BODY: weight training, nutrition, various supplements
HEART: relationship with my girlfriend, therapy, journal writing
MIND: reading, writing, more reading, blogging, did I mention reading, workshops
SOUL: meditation, girlfriend, therapy (occasional transpersonal work)
COMMUNITY: getting to know online integral community, getting to know Tucson Buddhist community
SERVICE: my job is my service (personal trainer)--nice to be paid to help people

What does your integral practice look like?

Sunday Poem: Li Po

Something Said, Waking Drunk on a Spring Day

It's like boundless dream here in this
world, nothing anywhere to trouble us.

I have, therefore, been drunk all day,
a shambles of sleep on the front porch.

Coming to, I look into the courtyard.
There's a bird among the blossoms calling,

and when I ask what season this is,
an oriole's voice drifts on spring winds.

Overcome, verging on sorrow and lament,
I pour another drink. Soon, awaiting

this bright moon, I'm chanting a song.
And now it's over, I've forgotten why.

[Translated by David Hinton: Selected Poems of Li Po; New Directions.]

In China, there is a phrase that suggests Li Po more as a phenomenon than a man: "Winds of the immortals, bones of the Tao." He is often referred to as the Banished Immortal, a reference to the seeming ease of his verse, his mysticism, and his itinerant life. His lack of attachment to self and his willingness (maybe eagerness) to transcend the self through love, wine (especially wine), and nature are the foundation of his poetry. His poetry reflects the spontaneous unfolding of the ten thousand things, but it also carries the energy of that unfolding in such a way that we feel it directly through his words.

From Hinton's "Introduction" to the Selected Poems:
To live as part of the earth's process of change is to live one's most authentic self: rather than acting with self-conscious intention, one acts with selfless spontaneity. This spontaneity is wu-wei (literally: "doing nothing"), and it is an important part of Taoist and Ch'an (Zen) practice, the way to experience one's life as an organic part of tzu-jan [translates as "nature"].
Here are a few excerpts from the Wikipedia entry on Li Bai (better known as Li Po in the West).
Called the Poet Immortal, Li Bai is often regarded, along with Du Fu, as one of the two greatest poets in China's literary history. Approximately 1,100 of his poems remain today. The Western world was introduced to Li Bai's works through the very liberal translations of Japanese versions of his poems made by Ezra Pound.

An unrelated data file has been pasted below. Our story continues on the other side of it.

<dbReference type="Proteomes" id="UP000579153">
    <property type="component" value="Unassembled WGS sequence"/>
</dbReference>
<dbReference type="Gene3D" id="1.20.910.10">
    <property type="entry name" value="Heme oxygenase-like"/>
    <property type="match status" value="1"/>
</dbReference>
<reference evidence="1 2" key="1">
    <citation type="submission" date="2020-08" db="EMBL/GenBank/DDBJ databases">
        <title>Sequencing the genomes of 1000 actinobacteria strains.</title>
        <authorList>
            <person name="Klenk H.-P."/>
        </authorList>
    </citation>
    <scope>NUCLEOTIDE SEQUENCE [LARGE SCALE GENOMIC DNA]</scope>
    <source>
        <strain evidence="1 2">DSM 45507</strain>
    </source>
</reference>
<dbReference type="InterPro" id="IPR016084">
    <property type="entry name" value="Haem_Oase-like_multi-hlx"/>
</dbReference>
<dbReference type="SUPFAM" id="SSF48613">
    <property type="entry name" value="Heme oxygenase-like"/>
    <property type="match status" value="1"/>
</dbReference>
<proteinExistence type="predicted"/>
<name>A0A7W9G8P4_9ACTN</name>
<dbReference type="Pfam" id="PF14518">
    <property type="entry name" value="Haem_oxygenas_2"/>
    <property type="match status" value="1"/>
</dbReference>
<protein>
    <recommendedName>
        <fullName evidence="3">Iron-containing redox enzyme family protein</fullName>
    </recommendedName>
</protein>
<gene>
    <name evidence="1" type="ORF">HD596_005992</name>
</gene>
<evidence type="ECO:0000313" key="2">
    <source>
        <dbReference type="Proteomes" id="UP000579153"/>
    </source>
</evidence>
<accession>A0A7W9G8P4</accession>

Li Bai is best known for the extravagant imagination and striking
Taoist imagery in his poetry, as well as for his great love for liquor. Like Du Fu, he spent much of his life travelling, although in his case it was because his wealth allowed him to, rather than because his poverty forced him. He is said to have drowned in the Yangtze River, having fallen from his boat while drunkenly trying to embrace the reflection of the moon.

Over a thousand poems are attributed to him, but the authenticity of many of these is uncertain. He is best known for his
yue fu poems, which are intense and often fantastic. He is often associated with Taoism: there is a strong element of this in his works, both in the sentiments they express and in their spontaneous tone. Nevertheless, his gufeng ("ancient airs") often adopt the perspective of the Confucian moralist, and many of his occasional verses are fairly conventional.

Much like the genius of Mozart there exist many legends on how effortlessly Li Bai composed his poetry; he was said to be able to compose at an astounding speed, without correction. His favorite form is the jueju (five- or seven-character
quatrain), of which he composed some 160 pieces. Li Bai's use of language is not as erudite as Du Fu's but impresses equally through an extravagance of imagination and a direct
correlation of his free-spirited persona with the reader. Li Bai's interactions with nature, friendship, and his acute observations of life inform his best poems.
Rather than expound on the greatness of this poet, who once was very influential in my own poetry, I'd rather leave today with another of his poems--one that stands as a fine example of the Taoist influence in his writing.
Ancient Song [also known as Chuang-tzu and the Butterfly]

Chuang-tzu dreams he's a butterfly,
and a butterfly becomes Chuang-tzu.

All transformation this one body,
boundless occurrence goes on and on:

it's no surprise eastern seas become
western streams shallow and clear,

or the melon-grower at Ch'ing Gate
once reigned as Duke of Tung-ling.

Are hopes and dreams any different?
We bustle around, looking for what?